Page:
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We’ve mentioned the tumultuous ownership changes Blue Competition Cycles has undergone over the past few years. Started in Georgia by a few passionate cyclists, the brand was acquired by an investment firm before finally being purchased by the actual manufacturing partner that was making their bikes. That factory, located in Taiwan, also builds bikes for other major brands. Their stated goal for Blue is to use it as a showcase brand for what they can do.

That said, many of their models carry over with simple spec updates, which is fine since their bikes were already good. That, and they showed off several new items at PressCamp this summer.

For interbike, three items headlined the immediate changes. First up is the all-new Triad SL Elite triathlon bike. Priced at $8,888, the biggest difference is an integrated front brake inside a nose cone, behind which is a redesigned front end to better match the new shaping up front…

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The BB section gets a new, bumped out cowl to hide the cables and rear brake and smooth the air flow coming onto that section and the rear wheel.

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Spec includes a Vision Metron bar and crank, Dura-ace Di2 and Aerus carbon 88mm deep wheels. They’re claiming it’s a
4.8lb (2,177g) frameset with brakes.

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The second big intro is at the opposite end of the price spectrum. The Blue Andaz is a $1,100 full carbon road bike with Shimano 105 on FSA Omega cranks. Details like full internal routing, carbon fork and tapered headtube mean you’re not skimping on features to get onto a carbon frame. Aerus cockpit, brakes and wheels help them hit that price point but should provide plenty of miles before the beginning roadie needs to upgrade.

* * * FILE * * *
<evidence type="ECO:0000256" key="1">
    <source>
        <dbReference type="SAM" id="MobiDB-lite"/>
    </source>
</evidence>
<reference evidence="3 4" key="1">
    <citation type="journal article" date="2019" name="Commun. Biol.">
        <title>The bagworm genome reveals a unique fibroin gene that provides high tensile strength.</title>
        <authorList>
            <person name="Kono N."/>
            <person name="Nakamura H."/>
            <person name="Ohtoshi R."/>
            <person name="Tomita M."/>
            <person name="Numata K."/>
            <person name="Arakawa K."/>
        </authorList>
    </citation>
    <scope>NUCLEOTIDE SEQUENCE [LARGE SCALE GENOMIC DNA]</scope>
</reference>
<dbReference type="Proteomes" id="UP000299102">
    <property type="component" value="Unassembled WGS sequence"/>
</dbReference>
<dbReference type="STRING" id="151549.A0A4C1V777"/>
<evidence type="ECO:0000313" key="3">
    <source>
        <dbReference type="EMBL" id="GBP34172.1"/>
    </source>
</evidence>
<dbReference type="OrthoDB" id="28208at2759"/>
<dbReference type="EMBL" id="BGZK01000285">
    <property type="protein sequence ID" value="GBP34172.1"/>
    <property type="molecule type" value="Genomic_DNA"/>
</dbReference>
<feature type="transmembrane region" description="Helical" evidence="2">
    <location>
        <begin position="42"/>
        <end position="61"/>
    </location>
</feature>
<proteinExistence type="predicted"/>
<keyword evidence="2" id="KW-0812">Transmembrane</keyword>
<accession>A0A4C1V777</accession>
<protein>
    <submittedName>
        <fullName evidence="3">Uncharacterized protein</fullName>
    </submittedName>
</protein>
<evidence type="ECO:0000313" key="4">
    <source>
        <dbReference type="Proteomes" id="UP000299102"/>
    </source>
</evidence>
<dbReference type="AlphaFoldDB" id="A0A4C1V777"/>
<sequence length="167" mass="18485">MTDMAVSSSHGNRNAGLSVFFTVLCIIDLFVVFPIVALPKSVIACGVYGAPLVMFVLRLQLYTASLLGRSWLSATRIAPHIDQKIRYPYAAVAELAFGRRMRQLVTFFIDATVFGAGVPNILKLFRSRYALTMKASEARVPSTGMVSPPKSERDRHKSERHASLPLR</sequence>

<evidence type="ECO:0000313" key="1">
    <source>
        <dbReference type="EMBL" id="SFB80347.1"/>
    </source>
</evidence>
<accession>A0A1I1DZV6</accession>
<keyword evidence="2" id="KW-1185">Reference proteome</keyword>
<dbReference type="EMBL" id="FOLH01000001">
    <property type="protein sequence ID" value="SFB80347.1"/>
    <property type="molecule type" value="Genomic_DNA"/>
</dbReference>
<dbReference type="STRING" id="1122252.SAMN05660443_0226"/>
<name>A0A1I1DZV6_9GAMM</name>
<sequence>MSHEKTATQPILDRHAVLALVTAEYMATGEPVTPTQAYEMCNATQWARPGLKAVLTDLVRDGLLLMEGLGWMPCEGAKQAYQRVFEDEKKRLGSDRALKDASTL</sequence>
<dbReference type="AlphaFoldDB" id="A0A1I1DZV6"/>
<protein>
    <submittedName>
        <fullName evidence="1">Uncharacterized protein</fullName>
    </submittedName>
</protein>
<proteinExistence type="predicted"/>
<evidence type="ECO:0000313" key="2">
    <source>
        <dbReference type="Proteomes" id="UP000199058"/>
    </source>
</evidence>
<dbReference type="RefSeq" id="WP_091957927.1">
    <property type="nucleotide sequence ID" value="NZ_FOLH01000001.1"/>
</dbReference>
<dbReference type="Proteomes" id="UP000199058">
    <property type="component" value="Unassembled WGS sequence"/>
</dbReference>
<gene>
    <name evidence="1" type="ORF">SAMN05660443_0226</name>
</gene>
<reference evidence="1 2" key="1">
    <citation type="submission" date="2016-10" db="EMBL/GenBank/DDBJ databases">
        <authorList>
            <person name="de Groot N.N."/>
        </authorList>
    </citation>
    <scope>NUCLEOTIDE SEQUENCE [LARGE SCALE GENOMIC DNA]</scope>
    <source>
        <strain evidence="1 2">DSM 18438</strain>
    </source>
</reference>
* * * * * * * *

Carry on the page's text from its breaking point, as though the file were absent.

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The Crew SP M140 is a carbon version of the alloy trail mountain bike we saw at PressCamp.

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Frame weight wasn’t available, but expect it to be a bit lighter and stiffer than the alloy version. Spec includes SRAM GX1 1×11, Rockshox Sektor/Monarch/Reverb, DT Swiss wheels and Hutchinson tires for $2,800. Available in November.

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We saw the Prosecco EX G at PressCamp, but like the looks enough to give it a second bump. It is their gravel spec but same frame as the Prosecco EX road bike. It’ll get Hutchinson gravel tires (not the city slicks shown there), with an alloy seatpost but FSA SL-K carbon handlebar and Aerus carbon wheels. Frame weigh is claimed at 2.4lb (1,088g), retail is $2,800, ships in November.

RideBlue.com

4 COMMENTS

  1. I think something was lost in translation when the company was acquired by the Taiwanese company. Maybe because the traditional Chinese word for blue is 青 blue/green? That doesn’t explain the orange one though.

    • Why doesn’t anyone call Blue out on the way they screwed people during their “downtime” waiting on their financing to get bikes to the mainland. I got robbed of a thousand dollars because they sold our their existing inferior inventory and them closed down operations while their New England owners decided how to get their inventory from China to start all over again. A thousand freaking dollars. Thanks, Blue! Hope you make all the money you can while taking no responsibility for the way “ended” your first phase!

  2. Hard to imagine they bought the rights to such a bland generic name like ‘blue’. If you’re going to do color, why not Indigo, cyan, or cobalt? The bikes though: they pretty much sum up the state of bike design in 2016. Nice but very generic, an amalgamation of dozens of other bike designs.

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